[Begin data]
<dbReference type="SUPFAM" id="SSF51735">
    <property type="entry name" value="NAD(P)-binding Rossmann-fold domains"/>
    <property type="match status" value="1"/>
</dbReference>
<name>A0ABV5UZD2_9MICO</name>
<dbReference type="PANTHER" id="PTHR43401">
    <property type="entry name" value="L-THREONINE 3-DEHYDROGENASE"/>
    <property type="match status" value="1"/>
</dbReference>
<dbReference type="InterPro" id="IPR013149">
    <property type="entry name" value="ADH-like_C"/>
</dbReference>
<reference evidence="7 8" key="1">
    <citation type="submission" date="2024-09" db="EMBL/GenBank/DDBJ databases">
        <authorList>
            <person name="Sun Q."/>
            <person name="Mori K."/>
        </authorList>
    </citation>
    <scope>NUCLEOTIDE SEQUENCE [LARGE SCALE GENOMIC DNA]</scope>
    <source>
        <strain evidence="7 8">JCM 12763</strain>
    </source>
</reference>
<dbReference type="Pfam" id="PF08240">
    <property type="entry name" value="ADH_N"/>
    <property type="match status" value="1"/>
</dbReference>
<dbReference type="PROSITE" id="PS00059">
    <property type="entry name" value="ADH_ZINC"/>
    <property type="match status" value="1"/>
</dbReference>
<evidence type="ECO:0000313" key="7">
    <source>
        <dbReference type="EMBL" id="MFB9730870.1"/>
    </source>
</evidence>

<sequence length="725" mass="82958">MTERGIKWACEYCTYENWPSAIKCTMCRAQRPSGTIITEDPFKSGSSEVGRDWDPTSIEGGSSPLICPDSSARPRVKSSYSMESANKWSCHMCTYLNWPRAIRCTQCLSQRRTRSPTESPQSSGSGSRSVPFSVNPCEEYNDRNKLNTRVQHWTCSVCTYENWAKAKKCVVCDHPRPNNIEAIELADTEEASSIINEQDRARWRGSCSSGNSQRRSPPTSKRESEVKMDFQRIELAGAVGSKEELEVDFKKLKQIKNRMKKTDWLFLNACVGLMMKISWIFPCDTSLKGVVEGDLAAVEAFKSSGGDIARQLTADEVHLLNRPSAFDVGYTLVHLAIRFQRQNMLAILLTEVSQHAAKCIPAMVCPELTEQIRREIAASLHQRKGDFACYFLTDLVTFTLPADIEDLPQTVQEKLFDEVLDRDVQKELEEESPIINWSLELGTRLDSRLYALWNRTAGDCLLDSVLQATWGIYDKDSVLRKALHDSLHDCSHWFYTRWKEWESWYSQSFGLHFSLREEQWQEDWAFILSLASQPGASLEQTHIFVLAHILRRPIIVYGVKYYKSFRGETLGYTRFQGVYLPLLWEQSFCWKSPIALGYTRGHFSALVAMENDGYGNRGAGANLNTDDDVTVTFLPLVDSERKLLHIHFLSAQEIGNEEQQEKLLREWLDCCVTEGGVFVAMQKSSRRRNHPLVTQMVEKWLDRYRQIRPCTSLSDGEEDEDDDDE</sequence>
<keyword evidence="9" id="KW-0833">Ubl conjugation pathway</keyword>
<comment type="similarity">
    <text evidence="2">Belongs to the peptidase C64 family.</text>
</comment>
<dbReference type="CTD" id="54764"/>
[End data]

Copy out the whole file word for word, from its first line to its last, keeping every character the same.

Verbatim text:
<dbReference type="SUPFAM" id="SSF51735">
    <property type="entry name" value="NAD(P)-binding Rossmann-fold domains"/>
    <property type="match status" value="1"/>
</dbReference>
<name>A0ABV5UZD2_9MICO</name>
<dbReference type="PANTHER" id="PTHR43401">
    <property type="entry name" value="L-THREONINE 3-DEHYDROGENASE"/>
    <property type="match status" value="1"/>
</dbReference>
<dbReference type="InterPro" id="IPR013149">
    <property type="entry name" value="ADH-like_C"/>
</dbReference>
<reference evidence="7 8" key="1">
    <citation type="submission" date="2024-09" db="EMBL/GenBank/DDBJ databases">
        <authorList>
            <person name="Sun Q."/>
            <person name="Mori K."/>
        </authorList>
    </citation>
    <scope>NUCLEOTIDE SEQUENCE [LARGE SCALE GENOMIC DNA]</scope>
    <source>
        <strain evidence="7 8">JCM 12763</strain>
    </source>
</reference>
<dbReference type="Pfam" id="PF08240">
    <property type="entry name" value="ADH_N"/>
    <property type="match status" value="1"/>
</dbReference>
<dbReference type="PROSITE" id="PS00059">
    <property type="entry name" value="ADH_ZINC"/>
    <property type="match status" value="1"/>
</dbReference>
<evidence type="ECO:0000313" key="7">
    <source>
        <dbReference type="EMBL" id="MFB9730870.1"/>
    </source>
</evidence>

<sequence length="725" mass="82958">MTERGIKWACEYCTYENWPSAIKCTMCRAQRPSGTIITEDPFKSGSSEVGRDWDPTSIEGGSSPLICPDSSARPRVKSSYSMESANKWSCHMCTYLNWPRAIRCTQCLSQRRTRSPTESPQSSGSGSRSVPFSVNPCEEYNDRNKLNTRVQHWTCSVCTYENWAKAKKCVVCDHPRPNNIEAIELADTEEASSIINEQDRARWRGSCSSGNSQRRSPPTSKRESEVKMDFQRIELAGAVGSKEELEVDFKKLKQIKNRMKKTDWLFLNACVGLMMKISWIFPCDTSLKGVVEGDLAAVEAFKSSGGDIARQLTADEVHLLNRPSAFDVGYTLVHLAIRFQRQNMLAILLTEVSQHAAKCIPAMVCPELTEQIRREIAASLHQRKGDFACYFLTDLVTFTLPADIEDLPQTVQEKLFDEVLDRDVQKELEEESPIINWSLELGTRLDSRLYALWNRTAGDCLLDSVLQATWGIYDKDSVLRKALHDSLHDCSHWFYTRWKEWESWYSQSFGLHFSLREEQWQEDWAFILSLASQPGASLEQTHIFVLAHILRRPIIVYGVKYYKSFRGETLGYTRFQGVYLPLLWEQSFCWKSPIALGYTRGHFSALVAMENDGYGNRGAGANLNTDDDVTVTFLPLVDSERKLLHIHFLSAQEIGNEEQQEKLLREWLDCCVTEGGVFVAMQKSSRRRNHPLVTQMVEKWLDRYRQIRPCTSLSDGEEDEDDDDE</sequence>
<keyword evidence="9" id="KW-0833">Ubl conjugation pathway</keyword>
<comment type="similarity">
    <text evidence="2">Belongs to the peptidase C64 family.</text>
</comment>
<dbReference type="CTD" id="54764"/>